Mia Bertelli, who works at Downshift Coffee in Belfast, hands a cappuccino out the window to a customer on Thursday. Because of the pandemic, no customer has set foot in Downshift Coffee since it opened last spring. But the coffee shop has still become a regular stop of many in the city as owner Nathaniel Baer has been able to be creative with his business. Credit: Linda Coan O'Kresik / BDN

BELFAST, Maine — When Nathaniel Baer was getting ready to open a new coffee shop in downtown Belfast a year ago, he worked on making the space as inviting to his future customers as possible.

But fate intervened.

Because of the pandemic, no customer has set foot in Downshift Coffee, 39 Main St., since it opened last spring. Still, through creativity and resilience, Baer, 46, made it work. At a time when even long-established businesses have struggled or closed, his coffee shop has become a regular stop for many in the city, who wait outside to order freshly made drinks and home-baked cookies and scones through a window in the door.

He’s gotten to know those customers, even though they’re all masked and the interactions are briefer than Baer had expected.

“It wasn’t the plan,” he said of all the pivots he has made. “But that was our best way to deal with COVID. We just put our other plans on hold.”

Before Baer launched his own business, he worked professionally as a baker, and on an organic farm. A couple of years ago, his family relocated to Belfast from Iowa after his wife, Karen Smith, was named executive director of Penobscot Marine Museum in Searsport.

His family has roots in midcoast Maine, and the move gave Baer an opportunity to turn a passion for coffee into his own small business.

From top left (clockwise): Mia Bertelli, who works at Downshift Coffee in Belfast, hands a cappuccino out the window to a customer on Thursday; Downshift Coffee in Belfast seen from the street; Downshift Coffee; A cappuccino at Downshift Coffee in Belfast; Downshift Coffee owner Nathaniel Baer talks about the business. Credit: Linda Coan O’Kresik | BDN

In early 2019, he and friend Chris Gardner, who owns CG Bikes in Belfast, talked about joining forces to combine a bike and coffee shop. When a storefront on lower Main Street in Belfast became available, “we just jumped on it,” Baer said.

The new owners of the building were doing a substantial renovation, and Gardner and Baer spent a lot of time customizing the space. The coffee shop portion featured lots of light and a gleaming wooden bar.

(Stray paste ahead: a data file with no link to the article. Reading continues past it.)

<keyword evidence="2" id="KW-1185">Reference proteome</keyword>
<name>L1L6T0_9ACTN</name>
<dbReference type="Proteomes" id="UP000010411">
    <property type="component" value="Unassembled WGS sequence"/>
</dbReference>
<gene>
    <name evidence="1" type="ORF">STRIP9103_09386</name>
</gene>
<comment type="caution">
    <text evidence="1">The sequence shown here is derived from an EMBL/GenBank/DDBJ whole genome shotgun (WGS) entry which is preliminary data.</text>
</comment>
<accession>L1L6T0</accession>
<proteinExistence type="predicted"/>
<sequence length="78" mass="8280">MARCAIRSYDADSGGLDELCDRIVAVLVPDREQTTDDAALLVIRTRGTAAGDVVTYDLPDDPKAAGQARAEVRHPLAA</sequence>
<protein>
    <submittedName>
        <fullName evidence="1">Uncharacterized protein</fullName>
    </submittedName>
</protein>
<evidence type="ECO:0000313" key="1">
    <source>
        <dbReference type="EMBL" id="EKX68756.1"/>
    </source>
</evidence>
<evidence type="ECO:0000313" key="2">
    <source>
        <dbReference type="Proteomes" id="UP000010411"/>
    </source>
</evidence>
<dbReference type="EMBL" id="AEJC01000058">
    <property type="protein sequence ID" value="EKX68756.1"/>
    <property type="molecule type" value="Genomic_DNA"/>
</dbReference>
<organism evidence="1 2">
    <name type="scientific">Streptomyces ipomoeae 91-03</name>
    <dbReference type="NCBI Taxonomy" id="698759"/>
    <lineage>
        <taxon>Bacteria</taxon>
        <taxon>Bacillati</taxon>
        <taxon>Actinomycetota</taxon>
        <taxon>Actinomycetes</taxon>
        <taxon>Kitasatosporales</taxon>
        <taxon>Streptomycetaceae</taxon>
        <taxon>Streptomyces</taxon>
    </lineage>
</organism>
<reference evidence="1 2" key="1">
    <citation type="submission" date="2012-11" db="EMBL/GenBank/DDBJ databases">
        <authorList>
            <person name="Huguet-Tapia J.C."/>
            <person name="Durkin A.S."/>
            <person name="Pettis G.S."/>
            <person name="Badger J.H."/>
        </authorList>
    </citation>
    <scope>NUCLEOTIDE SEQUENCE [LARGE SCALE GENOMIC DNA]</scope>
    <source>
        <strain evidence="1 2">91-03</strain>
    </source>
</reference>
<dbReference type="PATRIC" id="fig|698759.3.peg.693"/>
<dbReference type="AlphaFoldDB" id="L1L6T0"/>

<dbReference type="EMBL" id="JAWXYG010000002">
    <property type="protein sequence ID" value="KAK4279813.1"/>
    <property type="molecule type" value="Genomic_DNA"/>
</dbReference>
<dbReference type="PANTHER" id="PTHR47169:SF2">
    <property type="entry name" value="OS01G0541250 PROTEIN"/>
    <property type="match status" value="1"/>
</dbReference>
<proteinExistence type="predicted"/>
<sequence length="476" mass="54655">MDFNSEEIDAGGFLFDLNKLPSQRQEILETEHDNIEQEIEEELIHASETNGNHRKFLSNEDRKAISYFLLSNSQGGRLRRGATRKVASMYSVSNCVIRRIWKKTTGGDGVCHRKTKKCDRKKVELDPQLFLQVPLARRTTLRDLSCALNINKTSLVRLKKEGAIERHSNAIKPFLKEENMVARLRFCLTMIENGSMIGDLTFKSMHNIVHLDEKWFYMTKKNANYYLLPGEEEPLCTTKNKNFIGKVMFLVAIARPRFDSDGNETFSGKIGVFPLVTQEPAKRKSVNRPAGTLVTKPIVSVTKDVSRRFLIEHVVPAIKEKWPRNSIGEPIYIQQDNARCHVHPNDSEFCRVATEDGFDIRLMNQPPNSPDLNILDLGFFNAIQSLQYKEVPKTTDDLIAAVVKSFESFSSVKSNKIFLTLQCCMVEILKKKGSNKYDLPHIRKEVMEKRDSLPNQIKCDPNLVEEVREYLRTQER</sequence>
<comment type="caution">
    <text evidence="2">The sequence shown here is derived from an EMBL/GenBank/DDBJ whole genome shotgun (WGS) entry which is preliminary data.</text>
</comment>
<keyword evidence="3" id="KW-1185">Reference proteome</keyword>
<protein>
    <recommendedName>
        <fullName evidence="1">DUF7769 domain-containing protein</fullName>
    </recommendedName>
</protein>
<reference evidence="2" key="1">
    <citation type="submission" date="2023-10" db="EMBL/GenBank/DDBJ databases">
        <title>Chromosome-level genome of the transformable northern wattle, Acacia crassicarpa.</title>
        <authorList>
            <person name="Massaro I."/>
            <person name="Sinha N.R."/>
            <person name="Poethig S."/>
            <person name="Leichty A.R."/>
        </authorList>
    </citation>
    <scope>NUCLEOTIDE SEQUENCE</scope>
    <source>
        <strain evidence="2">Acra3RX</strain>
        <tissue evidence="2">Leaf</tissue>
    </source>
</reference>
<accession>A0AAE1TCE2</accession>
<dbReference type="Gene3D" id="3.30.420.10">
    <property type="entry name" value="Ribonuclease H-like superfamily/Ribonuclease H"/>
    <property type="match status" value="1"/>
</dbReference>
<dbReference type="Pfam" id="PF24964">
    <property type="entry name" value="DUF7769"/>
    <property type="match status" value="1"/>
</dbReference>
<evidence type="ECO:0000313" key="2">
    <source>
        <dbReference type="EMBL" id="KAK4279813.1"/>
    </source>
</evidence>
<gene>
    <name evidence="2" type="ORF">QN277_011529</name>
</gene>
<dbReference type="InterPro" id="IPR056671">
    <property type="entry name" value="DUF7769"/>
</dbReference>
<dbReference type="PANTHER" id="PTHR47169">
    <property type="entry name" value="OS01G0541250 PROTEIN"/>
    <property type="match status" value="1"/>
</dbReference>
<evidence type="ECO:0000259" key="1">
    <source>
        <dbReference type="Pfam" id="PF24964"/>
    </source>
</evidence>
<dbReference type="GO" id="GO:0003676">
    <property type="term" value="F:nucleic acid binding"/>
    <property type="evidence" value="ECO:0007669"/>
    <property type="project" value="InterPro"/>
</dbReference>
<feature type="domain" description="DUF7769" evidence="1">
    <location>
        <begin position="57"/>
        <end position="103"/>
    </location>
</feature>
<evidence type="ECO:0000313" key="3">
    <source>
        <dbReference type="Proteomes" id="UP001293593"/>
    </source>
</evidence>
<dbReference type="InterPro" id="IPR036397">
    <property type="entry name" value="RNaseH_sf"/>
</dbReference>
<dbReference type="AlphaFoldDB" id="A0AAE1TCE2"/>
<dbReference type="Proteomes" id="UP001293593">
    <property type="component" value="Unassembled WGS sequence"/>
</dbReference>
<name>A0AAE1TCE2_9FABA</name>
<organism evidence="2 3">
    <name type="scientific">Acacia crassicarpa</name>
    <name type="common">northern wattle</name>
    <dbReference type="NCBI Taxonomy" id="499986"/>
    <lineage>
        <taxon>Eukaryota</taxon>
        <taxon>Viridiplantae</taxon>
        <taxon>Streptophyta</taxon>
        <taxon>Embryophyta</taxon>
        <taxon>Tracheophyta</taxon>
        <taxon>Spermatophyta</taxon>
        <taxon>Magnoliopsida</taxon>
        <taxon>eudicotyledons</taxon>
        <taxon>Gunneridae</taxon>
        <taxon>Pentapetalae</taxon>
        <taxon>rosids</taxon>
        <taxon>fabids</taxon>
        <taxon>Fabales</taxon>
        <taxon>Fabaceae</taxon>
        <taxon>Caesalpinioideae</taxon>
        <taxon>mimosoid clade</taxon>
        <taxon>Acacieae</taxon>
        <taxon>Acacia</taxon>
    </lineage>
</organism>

“It is beautiful inside,” Baer said. “The idea was to have a place where people can come inside and enjoy coffee. That hasn’t happened yet — but we’re looking forward to it.”

Baer and Gardner had envisioned opening their freshly painted doors in March 2020. But the pandemic shut down those plans.

“Literally it was the week that everything shut down,” Baer said.

Instead, he figured out how Downshift Coffee could pivot and make it through the pandemic.

In two months, he worked out a strategy to take orders and accept payment through a contactless system. He also took advantage of a couple of new programs city officials started in response to the pandemic: the Keep the Faith Fund, designed to provide relief to residents and small businesses, and the Curbside Belfast program, which allowed eateries to erect outside seating in parking spaces.

His landlords passed on some of the rent abatements, “which was great,” he said, and sharing the space and rent with CG Bikes was both a financial help and a morale booster.

The coffee shop caught on. In the summer and fall, it was not uncommon to see lines of socially distanced customers waiting to order drinks while others sipped and caught up with friends in Adirondack chairs outside.

“It’s another gathering place,” Zach Schmesser, director of Our Town Belfast, said of Downshift Coffee. “Even though it’s not the gathering place it was intended to be, it still happens.”

The ability to pivot, and the city’s support, has been key to helping business owners weather adversities in the pandemic. In Belfast, there are not as many empty storefronts as in some Maine communities. Schmesser doesn’t believe that’s an accident.

“The mentality of business owners is, ‘We need to get through this. What do we need to get through it?’ They do it with a smile,” he said. “Not that it’s not stressful, or it hasn’t been difficult, but I think people have done a really good job. I think we’re just really fortunate. The federal response that there’s been, and the state response, they really do help. And the community’s outpouring of support.”

For Baer, this first year in business has been better than he expected in the pandemic, despite all the challenges.

“There was a lot of stress early. Ongoing stress about finances, and we didn’t have the revenue or sales that we figured we would,” he said. “And wearing a mask all day, it’s hard to recognize people. It’s hard to connect sometimes.”

Still, he’s beginning to make plans for a post-pandemic future. He’s planning to get a coffee roaster to roast beans in-house, and is hopeful that one day people can sit inside to enjoy cappuccinos and espressos.

“I’m very cautiously optimistic,” he said.